This week, U.S. District Court Sim Lake of the Southern District of Texas dismissed the convictions of former Enron Chairman and CEO Kenneth Lay. The dismissal of these criminal convictions effectively leaves the victims of Enron without appropriate financial restitution.

So, I’m urging Attorney General Alberto Gonzales and the Justice Department to immediately seek an appeal of Judge Lake’s ruling. The Government should fight to preserve Enron victims’ hard-fought right to obtain restitution.

I was also very dismayed to learn that the Justice Department failed to notify all members of the House and Senate Judiciary Committee in seeking a legislative fix to the issue of dismissal of Mr. Lay’s convictions, instead turning only to Vice President Dick Cheney and Speaker of the House of Representatives Dennis Hastert (R-Illinois).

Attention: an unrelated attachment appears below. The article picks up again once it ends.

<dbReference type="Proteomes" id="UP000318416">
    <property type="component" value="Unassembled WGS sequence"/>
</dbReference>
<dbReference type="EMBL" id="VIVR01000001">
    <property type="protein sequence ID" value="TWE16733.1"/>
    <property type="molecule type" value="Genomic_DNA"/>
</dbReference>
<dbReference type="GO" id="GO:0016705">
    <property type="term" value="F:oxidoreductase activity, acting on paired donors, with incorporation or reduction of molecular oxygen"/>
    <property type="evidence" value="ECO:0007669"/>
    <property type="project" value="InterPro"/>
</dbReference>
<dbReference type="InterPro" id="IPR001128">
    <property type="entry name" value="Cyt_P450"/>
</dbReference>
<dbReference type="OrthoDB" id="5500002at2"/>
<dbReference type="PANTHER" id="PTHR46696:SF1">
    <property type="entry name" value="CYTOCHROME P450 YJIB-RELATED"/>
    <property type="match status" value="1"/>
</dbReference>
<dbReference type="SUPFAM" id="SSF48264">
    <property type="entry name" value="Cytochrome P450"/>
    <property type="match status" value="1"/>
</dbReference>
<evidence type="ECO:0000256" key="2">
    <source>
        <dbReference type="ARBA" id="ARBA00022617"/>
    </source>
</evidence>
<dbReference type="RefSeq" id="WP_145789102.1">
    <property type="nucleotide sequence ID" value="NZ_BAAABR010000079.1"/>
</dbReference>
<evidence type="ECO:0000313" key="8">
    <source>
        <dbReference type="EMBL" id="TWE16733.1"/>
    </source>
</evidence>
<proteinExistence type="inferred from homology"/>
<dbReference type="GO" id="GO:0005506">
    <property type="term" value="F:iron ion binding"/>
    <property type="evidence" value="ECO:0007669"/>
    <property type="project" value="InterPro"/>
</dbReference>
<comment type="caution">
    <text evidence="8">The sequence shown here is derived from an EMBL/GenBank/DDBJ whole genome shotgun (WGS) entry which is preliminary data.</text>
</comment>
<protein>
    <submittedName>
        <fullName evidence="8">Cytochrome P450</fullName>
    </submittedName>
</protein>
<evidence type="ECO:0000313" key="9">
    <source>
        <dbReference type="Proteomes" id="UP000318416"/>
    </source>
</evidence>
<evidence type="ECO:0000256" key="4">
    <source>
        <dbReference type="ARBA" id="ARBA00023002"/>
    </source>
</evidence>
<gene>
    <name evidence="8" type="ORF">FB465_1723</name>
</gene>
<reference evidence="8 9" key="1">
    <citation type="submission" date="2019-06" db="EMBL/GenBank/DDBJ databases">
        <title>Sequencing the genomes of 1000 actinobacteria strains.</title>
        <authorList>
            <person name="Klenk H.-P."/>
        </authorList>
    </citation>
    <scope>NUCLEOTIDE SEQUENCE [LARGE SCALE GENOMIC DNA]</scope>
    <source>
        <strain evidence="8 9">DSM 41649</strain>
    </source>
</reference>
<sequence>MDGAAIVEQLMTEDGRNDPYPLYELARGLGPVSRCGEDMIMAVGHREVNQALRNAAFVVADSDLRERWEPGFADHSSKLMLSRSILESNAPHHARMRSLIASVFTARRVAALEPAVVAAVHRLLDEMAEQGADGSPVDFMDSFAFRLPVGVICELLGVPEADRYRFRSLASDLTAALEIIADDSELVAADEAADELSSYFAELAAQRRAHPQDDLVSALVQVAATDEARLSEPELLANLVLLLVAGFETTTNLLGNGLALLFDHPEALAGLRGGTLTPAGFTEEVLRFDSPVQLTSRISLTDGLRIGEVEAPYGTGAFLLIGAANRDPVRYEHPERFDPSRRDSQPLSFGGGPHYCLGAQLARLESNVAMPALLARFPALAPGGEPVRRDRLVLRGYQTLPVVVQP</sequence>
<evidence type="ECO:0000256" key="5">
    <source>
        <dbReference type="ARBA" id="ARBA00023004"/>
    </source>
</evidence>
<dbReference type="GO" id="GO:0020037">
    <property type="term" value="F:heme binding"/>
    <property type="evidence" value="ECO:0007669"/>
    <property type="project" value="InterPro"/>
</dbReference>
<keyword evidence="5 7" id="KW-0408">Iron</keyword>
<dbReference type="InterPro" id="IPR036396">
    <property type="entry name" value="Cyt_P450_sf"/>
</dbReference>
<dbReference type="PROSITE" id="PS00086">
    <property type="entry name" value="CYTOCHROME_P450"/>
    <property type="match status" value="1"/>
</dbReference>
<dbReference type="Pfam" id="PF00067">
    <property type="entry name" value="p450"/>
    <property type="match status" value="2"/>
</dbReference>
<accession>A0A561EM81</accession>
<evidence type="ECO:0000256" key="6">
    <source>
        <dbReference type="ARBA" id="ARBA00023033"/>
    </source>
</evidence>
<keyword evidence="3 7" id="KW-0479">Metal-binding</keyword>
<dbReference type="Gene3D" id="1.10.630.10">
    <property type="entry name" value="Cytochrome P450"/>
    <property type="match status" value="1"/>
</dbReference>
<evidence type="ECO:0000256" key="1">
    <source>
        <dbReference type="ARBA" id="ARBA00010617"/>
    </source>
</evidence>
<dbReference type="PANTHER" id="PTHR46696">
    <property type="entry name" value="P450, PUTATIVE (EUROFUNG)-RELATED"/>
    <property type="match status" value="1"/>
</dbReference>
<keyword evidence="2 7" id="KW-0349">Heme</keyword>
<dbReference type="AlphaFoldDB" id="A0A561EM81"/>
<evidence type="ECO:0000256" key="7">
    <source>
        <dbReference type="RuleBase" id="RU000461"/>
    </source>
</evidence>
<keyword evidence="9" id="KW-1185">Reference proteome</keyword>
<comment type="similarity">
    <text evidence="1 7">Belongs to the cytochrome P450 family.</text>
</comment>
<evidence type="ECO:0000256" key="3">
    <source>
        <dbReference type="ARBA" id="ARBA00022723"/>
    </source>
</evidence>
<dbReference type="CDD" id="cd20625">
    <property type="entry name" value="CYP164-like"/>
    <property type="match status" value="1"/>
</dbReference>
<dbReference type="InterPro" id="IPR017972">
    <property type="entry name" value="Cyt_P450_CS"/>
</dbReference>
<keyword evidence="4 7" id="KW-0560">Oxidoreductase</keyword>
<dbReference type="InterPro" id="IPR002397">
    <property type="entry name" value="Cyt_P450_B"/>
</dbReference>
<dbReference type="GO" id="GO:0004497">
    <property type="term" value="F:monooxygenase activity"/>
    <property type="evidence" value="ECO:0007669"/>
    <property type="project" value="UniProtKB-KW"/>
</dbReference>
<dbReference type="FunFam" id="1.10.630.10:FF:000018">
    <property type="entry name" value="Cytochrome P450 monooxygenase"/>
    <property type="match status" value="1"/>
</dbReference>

I have long held a keen interest in the Enron case, given my role as a Senator representing the State of California.  I have also worked actively to protect the rights of crime victims over many years. I believe that if Justice Department officials had approached my office about this issue earlier, I could have worked with the Administration to pass legislation.
Prior to his death, Mr. Lay was found guilty beyond a reasonable doubt of all ten counts of the Enron Task Force’s indictment.  These charges included conspiracy, bank fraud, securities fraud, and wire fraud involving false and misleading statements. All of those convictions have now been dismissed, based on the sole fact that Mr. Lay has died.

That’s why I plan to introduce legislation when Congress returns from recess to address this important issue. We should do everything in our power to protect not only the victims of Enron, but also other victims who may be harmed by this unfair principle of law.